The Dispatch

Of Gods and Men

December 11, 2018 Amy Welborn 1

[Editor’s note: On Saturday, December 8, 19 men and women martyred in Algeria between 1994 and 1996 were beatified during a Mass in Oran. Among them were seven Trappist monks from Tibhirine, who were the […]

No Picture
News Briefs

Nineteen Algerian martyrs beatified

December 10, 2018 CNA Daily News 1

Oran, Algeria, Dec 10, 2018 / 03:08 pm (CNA/EWTN News).- Bishop Pierre Claverie and his 18 companions, who were martyred in Algeria between 1994 and 1996, were beatified Saturday during a Mass in Oran.

AFP reported that some 1,200 people attended the Dec. 8 ceremony at the Shrine of Our Lady of the Holy Cross. Among them were relatives and friends of the beatified. The beatification was celebrated by Cardinal Giovanni Angelo Becciu, prefect of the Congregation for the Causes of Saints.

Blessed Claverie and his companions were killed during the Algerian Civil War by Islamists.

Archbishop Paul Desfarges of Algiers noted the “thousands of victims of the Algerian civil war,” calling them anonymous heroes.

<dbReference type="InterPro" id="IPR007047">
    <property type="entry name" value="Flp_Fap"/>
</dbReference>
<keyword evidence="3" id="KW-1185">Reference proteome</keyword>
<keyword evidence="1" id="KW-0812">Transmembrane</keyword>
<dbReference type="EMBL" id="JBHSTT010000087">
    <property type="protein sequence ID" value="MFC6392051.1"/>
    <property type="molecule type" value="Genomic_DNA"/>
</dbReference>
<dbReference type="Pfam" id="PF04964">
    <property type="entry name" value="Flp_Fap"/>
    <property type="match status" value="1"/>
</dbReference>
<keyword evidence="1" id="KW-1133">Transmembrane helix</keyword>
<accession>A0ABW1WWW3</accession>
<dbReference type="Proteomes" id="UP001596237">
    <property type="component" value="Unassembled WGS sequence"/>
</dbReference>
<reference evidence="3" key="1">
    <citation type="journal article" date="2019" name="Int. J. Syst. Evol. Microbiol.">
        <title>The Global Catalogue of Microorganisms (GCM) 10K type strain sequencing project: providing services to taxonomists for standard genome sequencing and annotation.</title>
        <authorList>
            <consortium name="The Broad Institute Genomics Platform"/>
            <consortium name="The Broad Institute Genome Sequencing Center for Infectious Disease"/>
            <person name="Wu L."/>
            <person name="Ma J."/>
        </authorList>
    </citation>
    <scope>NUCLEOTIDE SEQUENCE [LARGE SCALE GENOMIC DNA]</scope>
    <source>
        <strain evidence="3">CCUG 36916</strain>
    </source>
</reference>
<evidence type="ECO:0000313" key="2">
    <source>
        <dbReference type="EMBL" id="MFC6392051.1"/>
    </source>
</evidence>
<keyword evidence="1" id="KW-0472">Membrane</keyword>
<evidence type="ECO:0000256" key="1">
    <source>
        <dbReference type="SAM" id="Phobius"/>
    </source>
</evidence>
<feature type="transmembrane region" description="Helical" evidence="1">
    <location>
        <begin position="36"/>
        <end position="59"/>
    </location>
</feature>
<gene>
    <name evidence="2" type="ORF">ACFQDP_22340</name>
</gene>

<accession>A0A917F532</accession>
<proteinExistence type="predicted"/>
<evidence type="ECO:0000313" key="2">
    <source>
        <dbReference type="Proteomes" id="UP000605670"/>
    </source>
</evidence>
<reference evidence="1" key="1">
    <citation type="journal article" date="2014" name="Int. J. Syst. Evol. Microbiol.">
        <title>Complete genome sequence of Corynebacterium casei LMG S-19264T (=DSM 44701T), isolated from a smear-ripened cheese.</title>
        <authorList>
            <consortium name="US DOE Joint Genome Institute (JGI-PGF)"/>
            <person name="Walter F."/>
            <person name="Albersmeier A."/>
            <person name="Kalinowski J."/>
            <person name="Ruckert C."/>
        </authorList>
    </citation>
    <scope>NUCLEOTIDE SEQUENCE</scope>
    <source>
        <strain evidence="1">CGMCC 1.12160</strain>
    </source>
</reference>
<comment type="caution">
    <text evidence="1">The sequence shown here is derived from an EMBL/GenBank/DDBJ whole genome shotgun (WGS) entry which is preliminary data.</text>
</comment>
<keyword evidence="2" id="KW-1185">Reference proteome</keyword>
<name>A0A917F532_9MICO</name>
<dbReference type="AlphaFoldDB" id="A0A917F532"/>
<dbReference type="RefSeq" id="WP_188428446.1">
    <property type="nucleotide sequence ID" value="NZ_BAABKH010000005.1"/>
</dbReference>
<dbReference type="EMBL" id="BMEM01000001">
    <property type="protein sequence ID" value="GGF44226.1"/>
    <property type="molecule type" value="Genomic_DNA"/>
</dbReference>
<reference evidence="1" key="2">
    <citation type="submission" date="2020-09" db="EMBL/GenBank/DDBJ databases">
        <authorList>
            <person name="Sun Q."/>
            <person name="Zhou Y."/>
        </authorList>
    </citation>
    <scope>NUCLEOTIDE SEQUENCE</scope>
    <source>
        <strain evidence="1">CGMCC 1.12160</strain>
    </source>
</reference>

“We did not want a beatification between Christians, because these brothers and sisters died among tens and tens of thousands of Algerian” Muslims, he stated.

Algeria’s population is almost entirely Muslim.

Relatives of those beatified were received by Muslim dignitaries at the Ibn Badis Grand Mosque, where Mostapha Jaber, an imam, said, “We Muslims associate this event with much joy.”

“These Christian martyrs killed during this national tragedy … had a good mission — (they were) determined to spread peace.”

The pope had authorized the Congregation for the Causes of Saints to recognize the martyrdoms in January.

Blessed Claverie was a French Algerian, and Bishop of Oran from 1981 until his Aug. 1, 1996 martyrdom.

His companions are: Brother Henri Vergès, Sister Paul-Hélène Saint-Raymond, Sister Esther Paniagua Alonso, Sister Caridad Álvarez Martín, Fr. Jean Chevillard, Fr. Alain Dieulangard, Fr. Charles Deckers, Fr. Christian Chessel, Sister Angèle-Marie Littlejohn, Sister Bibiane Leclercq, Sister Odette Prévost, Brother Luc Dochier, Brother Christian de Chergé, Brother Christophe Lebreton, Brother Michel Fleury, Brother Bruno Lemarchand, Brother Célestin Ringeard, and Brother Paul Favre-Miville.